EYE CHART. Use the Snellen eye chart in the front of the room to measure your vision. Stand behind the tape and cover one eye by cupping your hand. Your partner should stand next to the chart and record your vision score, located next to the lowest line you are able to read.
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Use the Snellen eye chart in the front of the room to measure your vision.
Stand behind the tape and cover one eye by cupping your hand.
Your partner should stand next to the chart and record your vision score, located next to the lowest line you are able to read.
Using the information from the questions you answered yesterday, fit your partner for crutches.
First ask them to estimate their height. Record how tall they are. Chose either the shorter pair or the taller pair and adjust accordingly.
Teach them to use either one crutch or both crutches.
Instruct them to use the swing-method and then the swing through method.
When a person is unable to use their lower extremity for an extended period of time from immobilization, their muscles may atrophy (waste away or shrink).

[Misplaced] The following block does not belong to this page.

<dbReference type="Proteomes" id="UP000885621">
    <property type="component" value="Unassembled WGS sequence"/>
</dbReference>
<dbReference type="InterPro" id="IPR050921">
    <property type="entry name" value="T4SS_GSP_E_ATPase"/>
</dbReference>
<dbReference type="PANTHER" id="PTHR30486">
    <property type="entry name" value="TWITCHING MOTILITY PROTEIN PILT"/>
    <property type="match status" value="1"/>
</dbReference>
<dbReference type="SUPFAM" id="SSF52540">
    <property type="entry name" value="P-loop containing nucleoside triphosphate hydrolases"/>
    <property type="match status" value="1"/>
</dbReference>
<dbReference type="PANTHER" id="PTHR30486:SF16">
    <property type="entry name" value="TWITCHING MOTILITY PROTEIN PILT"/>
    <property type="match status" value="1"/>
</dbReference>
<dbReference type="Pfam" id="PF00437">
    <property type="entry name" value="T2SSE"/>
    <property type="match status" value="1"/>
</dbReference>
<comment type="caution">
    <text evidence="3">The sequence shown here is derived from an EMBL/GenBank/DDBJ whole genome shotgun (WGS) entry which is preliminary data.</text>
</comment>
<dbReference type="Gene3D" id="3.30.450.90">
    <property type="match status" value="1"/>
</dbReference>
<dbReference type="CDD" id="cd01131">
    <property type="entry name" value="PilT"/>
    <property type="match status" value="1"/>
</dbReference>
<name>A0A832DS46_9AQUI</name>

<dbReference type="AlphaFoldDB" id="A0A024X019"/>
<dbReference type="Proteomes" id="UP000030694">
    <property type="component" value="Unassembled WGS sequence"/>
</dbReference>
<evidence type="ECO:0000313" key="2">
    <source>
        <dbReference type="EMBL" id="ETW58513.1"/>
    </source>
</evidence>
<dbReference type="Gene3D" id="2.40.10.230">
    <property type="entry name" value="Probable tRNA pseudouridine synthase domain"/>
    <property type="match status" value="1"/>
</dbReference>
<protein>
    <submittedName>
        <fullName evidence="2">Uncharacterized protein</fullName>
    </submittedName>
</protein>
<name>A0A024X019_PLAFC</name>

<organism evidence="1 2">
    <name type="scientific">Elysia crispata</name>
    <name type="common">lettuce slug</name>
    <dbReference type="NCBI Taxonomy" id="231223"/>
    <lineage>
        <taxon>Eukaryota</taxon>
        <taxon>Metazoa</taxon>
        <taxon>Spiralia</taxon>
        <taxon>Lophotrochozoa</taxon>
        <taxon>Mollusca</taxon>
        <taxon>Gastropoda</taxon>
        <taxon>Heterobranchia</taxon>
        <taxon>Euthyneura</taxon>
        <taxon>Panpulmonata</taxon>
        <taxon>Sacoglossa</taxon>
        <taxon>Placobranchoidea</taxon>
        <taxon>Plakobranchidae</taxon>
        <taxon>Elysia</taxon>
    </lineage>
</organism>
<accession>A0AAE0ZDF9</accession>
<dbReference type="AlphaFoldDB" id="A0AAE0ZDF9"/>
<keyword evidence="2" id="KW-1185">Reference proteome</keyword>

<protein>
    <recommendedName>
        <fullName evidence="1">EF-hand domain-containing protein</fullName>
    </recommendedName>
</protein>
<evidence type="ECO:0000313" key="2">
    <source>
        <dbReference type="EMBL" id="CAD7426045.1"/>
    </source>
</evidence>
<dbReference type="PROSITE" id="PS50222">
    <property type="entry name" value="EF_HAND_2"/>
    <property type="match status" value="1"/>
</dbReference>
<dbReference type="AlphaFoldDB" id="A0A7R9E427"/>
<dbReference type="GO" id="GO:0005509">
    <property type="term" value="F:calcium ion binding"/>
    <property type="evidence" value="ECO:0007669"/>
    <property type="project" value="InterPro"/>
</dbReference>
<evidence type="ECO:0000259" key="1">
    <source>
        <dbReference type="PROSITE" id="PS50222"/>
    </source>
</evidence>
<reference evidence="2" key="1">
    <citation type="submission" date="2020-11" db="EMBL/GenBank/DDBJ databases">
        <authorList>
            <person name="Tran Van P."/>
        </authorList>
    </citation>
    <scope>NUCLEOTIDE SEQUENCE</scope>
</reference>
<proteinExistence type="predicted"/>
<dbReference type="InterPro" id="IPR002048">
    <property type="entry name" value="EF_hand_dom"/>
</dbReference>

Measure 6 inches above the center of the knee. How wide around is your partner’s leg? Record the number.
Measure 6 inches below the center of the knee. How wide around is your partner’s leg?
Record the number.
Irregular pupil size may indicate brain injury.
Using the chart, measure the size of your partner’s pupils.
Hold your partner’s eye open.
Slowly shine the light into their eye and watch for them to change size.
Record the new size.
The ankle is the most commonly injured joint in the body.
Ask your partner to sit on the floor and place the grey Theraband around their ankle.
Pull until the Theraband is tight, but your partner can still move their ankle.
Ask them to perform as many repetitions of dorsiflexion and plantar flexion that they can in 10 seconds.
They should keep track of the number and record it.
Have your partner place the stethoscope directly over their heart. Remember that the heart is slightly to the left of the sternum.
Listen. Does their heart speed up or slow down or stay constant?
Count the number of beats in 10 seconds. Multiply that number by 6 to find beats per minute.
Record your data.
On page 690 of your textbook, read about how to properly measure a patient for a cane.
Instruct your partner to use the cane.
Record how many steps they can take in 10 seconds.